As it is now, Air Force’s C-i-C games alternate home-and-home with Navy in early October and Army in early November. Air Force defeated Navy 40-9 on Oct. 3 in what was the Falcons’ season opener due to COVID-19 changes to the schedule.

The average college football fan knows little about the Air Force-Army or Air Force-Navy games compared to the Army-Navy Game, but players at both the Army and Navy have long told me their games with Air Force are equally intense and physical.

“Service academy games are the most intense in college football,” said Air Force junior Corvan Taylor, a 6-foot-2, 205-pound starting cornerback from Gilbert, Arizona. “We’re very aggressive, well-coached, well-schemed teams. We’re a different type of player that goes to the serve academies. We’re really physical and really get after it out there.”

Air Force, with a win on Saturday, can clinch the Commander-in-Chief’s Trophy. An Army victory means the Black Knights can clinch the C-i-C in the Army-Navy Game on Dec. 12, which this year will be played at West Point’s Michie Stadium due to COVID-19.

It’s the first time a neutral stadium hasn’t been the site since the 1943 and 1944 World War II games. Meanwhile, Navy while be playing for a split in the round-robin series.

The Air Force Academy wasn’t founded until 1954 and didn’t play its first football season until 1957. That explains college football tradition favoring the Army-Navy Game’s long history.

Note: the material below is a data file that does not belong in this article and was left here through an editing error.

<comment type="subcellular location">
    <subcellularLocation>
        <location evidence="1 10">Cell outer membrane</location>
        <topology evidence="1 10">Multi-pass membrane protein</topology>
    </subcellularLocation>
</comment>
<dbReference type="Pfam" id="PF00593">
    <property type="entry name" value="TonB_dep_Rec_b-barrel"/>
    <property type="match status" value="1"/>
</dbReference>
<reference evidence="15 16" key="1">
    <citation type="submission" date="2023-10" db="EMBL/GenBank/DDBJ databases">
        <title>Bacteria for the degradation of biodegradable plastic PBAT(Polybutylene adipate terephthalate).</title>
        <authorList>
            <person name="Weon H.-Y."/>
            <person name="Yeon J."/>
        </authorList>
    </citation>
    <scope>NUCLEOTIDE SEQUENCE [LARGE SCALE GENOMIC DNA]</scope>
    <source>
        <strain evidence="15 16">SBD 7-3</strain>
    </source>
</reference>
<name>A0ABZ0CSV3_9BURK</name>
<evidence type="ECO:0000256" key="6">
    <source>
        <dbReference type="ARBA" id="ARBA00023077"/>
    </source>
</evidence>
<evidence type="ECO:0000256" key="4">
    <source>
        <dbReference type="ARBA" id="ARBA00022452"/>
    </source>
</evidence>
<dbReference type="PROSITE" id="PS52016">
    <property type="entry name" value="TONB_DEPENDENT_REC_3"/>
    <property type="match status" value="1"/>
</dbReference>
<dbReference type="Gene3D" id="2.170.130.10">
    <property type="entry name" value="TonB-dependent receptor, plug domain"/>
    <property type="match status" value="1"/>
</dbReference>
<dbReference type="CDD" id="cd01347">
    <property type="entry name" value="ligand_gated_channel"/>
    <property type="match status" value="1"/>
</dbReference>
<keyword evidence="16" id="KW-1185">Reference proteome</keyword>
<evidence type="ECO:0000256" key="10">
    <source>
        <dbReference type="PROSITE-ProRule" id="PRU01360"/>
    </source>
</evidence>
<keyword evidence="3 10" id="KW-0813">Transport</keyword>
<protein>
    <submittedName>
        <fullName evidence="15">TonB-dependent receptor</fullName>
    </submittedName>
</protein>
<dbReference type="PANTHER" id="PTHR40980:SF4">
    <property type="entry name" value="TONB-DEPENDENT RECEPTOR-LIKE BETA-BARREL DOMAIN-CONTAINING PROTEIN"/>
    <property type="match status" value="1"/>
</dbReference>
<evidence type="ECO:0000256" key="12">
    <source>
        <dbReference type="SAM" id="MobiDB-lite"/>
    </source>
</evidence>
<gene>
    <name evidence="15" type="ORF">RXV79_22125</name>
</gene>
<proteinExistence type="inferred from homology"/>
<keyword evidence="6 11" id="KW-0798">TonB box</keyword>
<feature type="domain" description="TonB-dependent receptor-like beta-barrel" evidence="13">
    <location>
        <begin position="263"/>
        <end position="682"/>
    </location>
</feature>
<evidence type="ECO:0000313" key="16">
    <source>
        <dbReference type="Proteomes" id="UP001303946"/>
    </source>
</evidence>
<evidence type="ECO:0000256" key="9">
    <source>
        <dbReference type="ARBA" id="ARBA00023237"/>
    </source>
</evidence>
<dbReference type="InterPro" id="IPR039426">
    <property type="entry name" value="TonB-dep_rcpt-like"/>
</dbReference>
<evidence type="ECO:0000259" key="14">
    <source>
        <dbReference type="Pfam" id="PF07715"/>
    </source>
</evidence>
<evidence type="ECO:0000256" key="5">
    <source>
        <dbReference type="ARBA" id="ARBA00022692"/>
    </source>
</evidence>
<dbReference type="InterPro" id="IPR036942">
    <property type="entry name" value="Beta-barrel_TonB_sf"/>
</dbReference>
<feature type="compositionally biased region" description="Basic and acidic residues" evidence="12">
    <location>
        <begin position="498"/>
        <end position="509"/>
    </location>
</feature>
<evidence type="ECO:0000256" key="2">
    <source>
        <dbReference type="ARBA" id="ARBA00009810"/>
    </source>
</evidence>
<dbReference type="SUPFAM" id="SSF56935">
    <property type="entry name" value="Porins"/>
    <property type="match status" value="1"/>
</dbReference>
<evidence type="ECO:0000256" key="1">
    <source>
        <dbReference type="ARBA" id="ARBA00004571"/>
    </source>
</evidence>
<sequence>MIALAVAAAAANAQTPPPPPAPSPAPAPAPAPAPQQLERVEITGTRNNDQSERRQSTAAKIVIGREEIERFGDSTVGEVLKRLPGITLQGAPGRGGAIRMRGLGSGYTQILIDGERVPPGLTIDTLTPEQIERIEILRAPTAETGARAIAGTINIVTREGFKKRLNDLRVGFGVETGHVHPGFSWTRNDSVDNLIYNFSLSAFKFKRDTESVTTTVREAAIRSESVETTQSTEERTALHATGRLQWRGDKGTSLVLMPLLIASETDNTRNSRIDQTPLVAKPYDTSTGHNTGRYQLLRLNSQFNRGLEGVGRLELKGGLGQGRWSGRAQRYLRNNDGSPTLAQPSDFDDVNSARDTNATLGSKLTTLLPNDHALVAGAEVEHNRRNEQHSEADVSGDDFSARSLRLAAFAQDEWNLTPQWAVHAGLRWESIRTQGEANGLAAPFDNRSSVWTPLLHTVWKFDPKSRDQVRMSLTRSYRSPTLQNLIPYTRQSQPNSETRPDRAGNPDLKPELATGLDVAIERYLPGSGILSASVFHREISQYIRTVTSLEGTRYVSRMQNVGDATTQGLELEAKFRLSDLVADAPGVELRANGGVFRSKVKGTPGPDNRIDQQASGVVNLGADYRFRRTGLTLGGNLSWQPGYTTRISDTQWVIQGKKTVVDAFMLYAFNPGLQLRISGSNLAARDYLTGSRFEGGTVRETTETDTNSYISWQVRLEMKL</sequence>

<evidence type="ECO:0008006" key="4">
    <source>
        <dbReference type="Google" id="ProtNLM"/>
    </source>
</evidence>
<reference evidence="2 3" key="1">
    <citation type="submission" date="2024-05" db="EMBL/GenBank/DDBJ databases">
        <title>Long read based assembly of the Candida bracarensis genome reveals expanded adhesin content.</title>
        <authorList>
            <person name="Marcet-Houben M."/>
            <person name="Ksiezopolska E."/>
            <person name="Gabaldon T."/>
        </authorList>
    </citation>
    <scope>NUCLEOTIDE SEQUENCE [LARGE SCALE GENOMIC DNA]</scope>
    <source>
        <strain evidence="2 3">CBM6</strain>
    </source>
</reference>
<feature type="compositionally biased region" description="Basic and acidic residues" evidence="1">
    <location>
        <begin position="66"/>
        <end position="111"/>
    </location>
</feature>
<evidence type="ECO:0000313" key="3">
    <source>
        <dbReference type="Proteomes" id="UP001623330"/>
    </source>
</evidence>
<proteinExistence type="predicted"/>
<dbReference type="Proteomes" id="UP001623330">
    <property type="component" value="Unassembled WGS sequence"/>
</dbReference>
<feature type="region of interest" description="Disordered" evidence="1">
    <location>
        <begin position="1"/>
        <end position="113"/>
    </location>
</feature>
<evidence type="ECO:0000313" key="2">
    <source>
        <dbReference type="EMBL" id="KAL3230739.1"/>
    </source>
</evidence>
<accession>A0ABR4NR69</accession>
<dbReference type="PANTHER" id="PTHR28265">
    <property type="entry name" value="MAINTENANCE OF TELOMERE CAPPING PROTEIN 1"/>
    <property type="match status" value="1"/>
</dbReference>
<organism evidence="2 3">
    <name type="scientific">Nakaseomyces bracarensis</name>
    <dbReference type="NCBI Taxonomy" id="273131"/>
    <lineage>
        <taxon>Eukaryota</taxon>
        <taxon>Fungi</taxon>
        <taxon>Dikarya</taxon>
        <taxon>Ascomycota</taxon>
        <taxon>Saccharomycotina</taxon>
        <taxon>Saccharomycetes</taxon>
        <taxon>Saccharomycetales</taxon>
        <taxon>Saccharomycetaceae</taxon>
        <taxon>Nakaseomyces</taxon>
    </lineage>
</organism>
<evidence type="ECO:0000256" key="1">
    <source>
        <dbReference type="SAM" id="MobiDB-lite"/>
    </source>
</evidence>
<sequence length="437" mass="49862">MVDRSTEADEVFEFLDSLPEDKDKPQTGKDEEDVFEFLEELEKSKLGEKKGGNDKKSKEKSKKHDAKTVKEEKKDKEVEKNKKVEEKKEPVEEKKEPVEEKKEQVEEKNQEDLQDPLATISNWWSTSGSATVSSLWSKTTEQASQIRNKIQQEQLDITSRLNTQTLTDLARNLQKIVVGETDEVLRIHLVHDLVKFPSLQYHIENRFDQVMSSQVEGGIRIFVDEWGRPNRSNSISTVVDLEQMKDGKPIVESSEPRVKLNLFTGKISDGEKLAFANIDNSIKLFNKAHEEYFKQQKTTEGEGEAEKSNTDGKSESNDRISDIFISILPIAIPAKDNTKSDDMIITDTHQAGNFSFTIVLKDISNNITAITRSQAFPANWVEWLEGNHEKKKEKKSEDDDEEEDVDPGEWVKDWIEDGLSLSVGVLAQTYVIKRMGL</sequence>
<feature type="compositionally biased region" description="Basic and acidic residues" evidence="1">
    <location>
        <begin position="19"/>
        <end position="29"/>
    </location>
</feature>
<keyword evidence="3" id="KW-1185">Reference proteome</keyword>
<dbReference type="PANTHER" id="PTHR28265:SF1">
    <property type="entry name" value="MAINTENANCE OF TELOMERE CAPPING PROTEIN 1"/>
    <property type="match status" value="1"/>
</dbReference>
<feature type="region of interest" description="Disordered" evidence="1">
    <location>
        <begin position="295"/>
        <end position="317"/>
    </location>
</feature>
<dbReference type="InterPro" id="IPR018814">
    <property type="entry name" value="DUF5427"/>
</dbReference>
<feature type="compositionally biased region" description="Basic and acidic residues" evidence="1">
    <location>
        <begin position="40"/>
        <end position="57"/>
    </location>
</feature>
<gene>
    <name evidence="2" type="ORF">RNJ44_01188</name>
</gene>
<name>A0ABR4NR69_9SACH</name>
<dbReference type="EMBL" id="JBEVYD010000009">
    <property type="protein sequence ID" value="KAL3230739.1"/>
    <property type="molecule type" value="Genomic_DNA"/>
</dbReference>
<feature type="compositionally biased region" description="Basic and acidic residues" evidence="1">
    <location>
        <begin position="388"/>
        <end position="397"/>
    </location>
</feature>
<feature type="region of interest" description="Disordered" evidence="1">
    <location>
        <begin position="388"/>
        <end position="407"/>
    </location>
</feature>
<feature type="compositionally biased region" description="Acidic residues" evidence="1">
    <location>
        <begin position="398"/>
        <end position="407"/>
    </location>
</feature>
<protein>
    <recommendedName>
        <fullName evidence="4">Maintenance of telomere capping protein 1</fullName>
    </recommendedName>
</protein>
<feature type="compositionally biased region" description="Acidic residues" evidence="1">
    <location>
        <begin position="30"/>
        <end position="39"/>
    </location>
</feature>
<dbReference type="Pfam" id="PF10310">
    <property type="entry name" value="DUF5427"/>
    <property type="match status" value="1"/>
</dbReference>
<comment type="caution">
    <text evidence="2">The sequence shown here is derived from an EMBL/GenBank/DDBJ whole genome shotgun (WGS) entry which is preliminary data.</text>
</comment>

But this is the 21st century. This is an America with 0.4 percent of its population serving in an all-volunteer military. The academies are filled with men and women willing to do what most of us haven’t done — sign up for a five-year military commitment in perilous times.

In a story I wrote last year, I quoted Phil McConkey, a Navy grad and Super Bowl champion with the New York Giants, on the recent veterans he works with in his financial services company, Academy Secruities.

“I get to work daily with heroes that joined the military AFTER we were attacked on 9/11, AFTER the war started in Afghanistan and AFTER the war started in Iraq. I would like to think I’m that brave, but I’m not so sure.”

The C-i-C, established in 1972, has never been more balanced than it is now. Air Force brought home the Trophy in 2016, Army in 2017 and 2018 and Navy in 2019.

But Army’s 2017 win of the round-robin series was its first since 1996. Air Force began to dominate the C-i-C when Fisher DeBerry brought the triple option to the Falcons first as offensive coordinator (1981) and then as head coach, 1984-2006. DeBerry’s teams won the C-i-C 14 times in 23 years; Navy and Army began to copy the formula.

Navy caught up to Air Force when Paul Johnson took over the program in 2002 and was succeeded by his offensive coordinator and still the Midshipmen’s head coach, Ken Niumatalolo. Johnson won the C-i-C five times, Niumatalolo six.

Army hired Jeff Monken, a former Paul Johnson Navy assistant, in 2014. His Black Knights brought home the C-i-C in his fourth year.

Overall, Air Force leads the C-i-C series with 20 wins to Navy’s 16 and Army’s 8.

Air Force also made two players available for interviews on Tuesday, senior starting center Nick Noyen and junior starting cornerback Corvan Taylor. Both said they were in favor of bookend stage for the Falcons against Army or Navy.

“I think that’s a cool idea,” Taylor said. “I know the Army-Navy Game has its own traditions. We’re the newer service academy compared to them. So, I understand why they have their game, but I think it’d be a cool idea.”